Fixico identifies the tools to this empowerment such as education, navigation within cultural systems, modern Indian leadership, and indigenized political economy. He explains how these tools helped Indian communities to rebuild their nations. Fixico constructs an Indigenous paradigm of Native ethos and reality that drives Indian modern political economies heading into the twenty-first century.
This illuminating and comprehensive analysis of Native nation’s resilience in the twentieth century demonstrates how Native Americans reinvented themselves, rebuilt their nations, and ultimately became major forces in the United States. Indian Resilience and Rebuilding, redefines how modern American history can and should be told.
Coverage ranges from the 1778 alliance with the Delaware tribe (the first such treaty), to the landmark Worcester v. Georgia case (1832), which affirmed tribal sovereignty, to the 1871 legislation that ended the treaty process, to the continuing impact of treaties in force today. Alphabetically organized entries cover key individuals, events, laws, court cases, and other topics. Also included are 16 in-depth essays on major issues (Indian and government views of treaty-making, contemporary rights to gaming and repatriation, etc.) plus six essays exploring Native American intertribal relationships region by region.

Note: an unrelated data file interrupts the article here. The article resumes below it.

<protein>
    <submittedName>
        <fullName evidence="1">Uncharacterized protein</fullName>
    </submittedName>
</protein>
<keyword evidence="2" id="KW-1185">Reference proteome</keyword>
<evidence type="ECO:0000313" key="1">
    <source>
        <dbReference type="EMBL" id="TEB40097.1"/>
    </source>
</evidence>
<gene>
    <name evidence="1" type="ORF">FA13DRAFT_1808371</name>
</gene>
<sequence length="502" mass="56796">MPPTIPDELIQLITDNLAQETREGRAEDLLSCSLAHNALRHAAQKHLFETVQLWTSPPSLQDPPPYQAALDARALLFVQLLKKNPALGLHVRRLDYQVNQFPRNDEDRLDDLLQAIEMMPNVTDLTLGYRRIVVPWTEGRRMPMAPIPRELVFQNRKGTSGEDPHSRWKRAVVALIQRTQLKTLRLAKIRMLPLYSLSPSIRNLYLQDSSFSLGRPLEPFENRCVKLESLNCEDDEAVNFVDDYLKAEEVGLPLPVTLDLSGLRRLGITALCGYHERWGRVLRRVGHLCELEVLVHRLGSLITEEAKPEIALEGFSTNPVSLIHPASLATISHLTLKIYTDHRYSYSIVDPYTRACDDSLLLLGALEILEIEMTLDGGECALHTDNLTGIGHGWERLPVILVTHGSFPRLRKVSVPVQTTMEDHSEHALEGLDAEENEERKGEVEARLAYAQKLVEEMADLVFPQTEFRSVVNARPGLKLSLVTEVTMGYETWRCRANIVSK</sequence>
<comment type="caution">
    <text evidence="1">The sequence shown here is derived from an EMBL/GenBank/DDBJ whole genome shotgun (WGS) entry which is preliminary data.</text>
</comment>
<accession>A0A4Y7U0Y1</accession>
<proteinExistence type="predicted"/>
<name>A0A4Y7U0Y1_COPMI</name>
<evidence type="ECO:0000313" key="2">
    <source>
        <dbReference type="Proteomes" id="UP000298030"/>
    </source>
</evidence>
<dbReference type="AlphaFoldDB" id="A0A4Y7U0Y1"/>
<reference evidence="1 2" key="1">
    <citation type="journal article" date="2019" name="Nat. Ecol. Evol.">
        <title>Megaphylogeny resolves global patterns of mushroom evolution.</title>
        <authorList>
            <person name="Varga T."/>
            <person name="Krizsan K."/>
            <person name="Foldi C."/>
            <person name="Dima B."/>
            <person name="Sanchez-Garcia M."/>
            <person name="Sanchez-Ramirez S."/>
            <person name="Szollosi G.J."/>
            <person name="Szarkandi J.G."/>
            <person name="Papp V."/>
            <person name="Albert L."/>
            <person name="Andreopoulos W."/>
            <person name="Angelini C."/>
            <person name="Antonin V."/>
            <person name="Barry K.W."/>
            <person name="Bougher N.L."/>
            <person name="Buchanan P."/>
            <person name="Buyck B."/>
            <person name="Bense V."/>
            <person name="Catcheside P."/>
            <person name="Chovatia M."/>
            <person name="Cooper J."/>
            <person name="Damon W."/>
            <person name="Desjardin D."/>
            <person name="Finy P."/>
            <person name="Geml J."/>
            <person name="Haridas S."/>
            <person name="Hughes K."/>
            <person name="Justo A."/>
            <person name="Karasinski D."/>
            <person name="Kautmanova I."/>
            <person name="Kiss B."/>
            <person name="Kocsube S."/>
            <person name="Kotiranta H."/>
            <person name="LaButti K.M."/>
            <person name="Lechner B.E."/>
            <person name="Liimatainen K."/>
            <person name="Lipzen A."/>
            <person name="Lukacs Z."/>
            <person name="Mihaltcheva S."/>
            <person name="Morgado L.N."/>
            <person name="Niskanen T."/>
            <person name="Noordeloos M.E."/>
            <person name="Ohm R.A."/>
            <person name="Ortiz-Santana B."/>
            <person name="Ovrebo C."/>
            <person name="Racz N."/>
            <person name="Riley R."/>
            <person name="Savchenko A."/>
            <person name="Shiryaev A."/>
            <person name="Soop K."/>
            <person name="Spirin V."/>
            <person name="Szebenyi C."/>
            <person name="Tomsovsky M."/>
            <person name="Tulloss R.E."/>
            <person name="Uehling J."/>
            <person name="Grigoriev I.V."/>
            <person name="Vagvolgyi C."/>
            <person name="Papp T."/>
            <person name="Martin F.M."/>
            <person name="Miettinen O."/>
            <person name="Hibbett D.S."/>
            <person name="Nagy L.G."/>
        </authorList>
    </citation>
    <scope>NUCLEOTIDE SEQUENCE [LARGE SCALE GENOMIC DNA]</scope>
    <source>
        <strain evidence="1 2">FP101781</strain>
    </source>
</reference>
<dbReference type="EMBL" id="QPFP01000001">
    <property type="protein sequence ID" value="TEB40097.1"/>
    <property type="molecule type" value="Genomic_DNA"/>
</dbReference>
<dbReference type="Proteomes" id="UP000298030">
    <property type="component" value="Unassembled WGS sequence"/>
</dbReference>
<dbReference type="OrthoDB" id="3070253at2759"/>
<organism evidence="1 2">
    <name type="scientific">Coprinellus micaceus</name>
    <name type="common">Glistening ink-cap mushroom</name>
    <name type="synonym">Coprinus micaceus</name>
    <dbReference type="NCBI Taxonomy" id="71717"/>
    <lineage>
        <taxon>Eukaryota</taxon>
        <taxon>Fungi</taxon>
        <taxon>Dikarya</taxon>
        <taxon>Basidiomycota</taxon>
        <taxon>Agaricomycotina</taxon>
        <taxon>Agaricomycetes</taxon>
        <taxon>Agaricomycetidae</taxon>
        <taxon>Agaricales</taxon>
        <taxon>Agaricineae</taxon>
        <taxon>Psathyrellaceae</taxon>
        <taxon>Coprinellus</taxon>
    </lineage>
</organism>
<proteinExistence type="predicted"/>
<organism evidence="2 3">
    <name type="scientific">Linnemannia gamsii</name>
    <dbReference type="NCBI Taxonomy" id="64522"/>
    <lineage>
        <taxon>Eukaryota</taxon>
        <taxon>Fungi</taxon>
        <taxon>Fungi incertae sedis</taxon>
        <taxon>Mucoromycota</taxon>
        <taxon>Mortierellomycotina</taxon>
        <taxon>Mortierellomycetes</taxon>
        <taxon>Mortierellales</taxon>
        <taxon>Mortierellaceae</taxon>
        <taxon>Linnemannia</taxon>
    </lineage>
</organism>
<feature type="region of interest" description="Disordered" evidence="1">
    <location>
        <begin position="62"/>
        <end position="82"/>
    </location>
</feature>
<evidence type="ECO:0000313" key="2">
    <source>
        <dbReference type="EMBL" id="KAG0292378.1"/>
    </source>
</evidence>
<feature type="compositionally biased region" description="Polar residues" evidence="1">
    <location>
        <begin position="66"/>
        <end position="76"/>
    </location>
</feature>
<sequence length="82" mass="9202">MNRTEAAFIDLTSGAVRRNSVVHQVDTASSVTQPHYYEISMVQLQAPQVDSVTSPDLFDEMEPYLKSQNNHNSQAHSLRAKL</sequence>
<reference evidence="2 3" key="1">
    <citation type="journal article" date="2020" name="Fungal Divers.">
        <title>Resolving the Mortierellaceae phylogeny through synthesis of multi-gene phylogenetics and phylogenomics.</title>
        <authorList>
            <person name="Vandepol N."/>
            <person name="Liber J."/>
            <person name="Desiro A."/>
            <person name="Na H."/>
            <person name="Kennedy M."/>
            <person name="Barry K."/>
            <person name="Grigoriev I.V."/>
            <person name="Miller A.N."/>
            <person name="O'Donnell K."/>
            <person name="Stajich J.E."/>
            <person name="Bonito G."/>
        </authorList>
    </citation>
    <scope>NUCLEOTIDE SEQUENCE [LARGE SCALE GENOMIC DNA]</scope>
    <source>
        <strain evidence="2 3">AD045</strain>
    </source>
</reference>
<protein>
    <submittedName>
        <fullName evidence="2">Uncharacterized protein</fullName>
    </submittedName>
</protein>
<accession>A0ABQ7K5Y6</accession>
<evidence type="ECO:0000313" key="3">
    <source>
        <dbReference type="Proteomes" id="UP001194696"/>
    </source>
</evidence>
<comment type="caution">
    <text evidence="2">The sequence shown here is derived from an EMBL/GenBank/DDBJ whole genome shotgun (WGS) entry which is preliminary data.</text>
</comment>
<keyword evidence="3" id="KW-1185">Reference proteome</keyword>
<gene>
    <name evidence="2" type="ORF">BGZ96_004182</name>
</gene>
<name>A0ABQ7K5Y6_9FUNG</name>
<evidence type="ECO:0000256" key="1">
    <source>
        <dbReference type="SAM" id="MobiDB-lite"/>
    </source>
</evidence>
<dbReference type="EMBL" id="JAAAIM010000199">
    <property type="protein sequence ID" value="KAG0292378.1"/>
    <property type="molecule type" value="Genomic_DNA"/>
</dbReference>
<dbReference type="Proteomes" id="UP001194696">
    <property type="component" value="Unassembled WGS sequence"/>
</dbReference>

Written by one of our foremost Native American scholars, this insider's view of the BIA looks at the policies and the personalities that shaped its history, and by extension, nearly two centuries of government-tribal relations. Coverage includes the agency's forerunners and founding, the years of relocation and outright war, the movement to encourage Indian urbanization and assimilation, and the civil rights era surge of Indian activism. A concluding chapter looks at the modern BIA and its role in everything from land allotments and Indian boarding schools to tribal self-government, mineral rights, and the rise of the Indian gaming industry.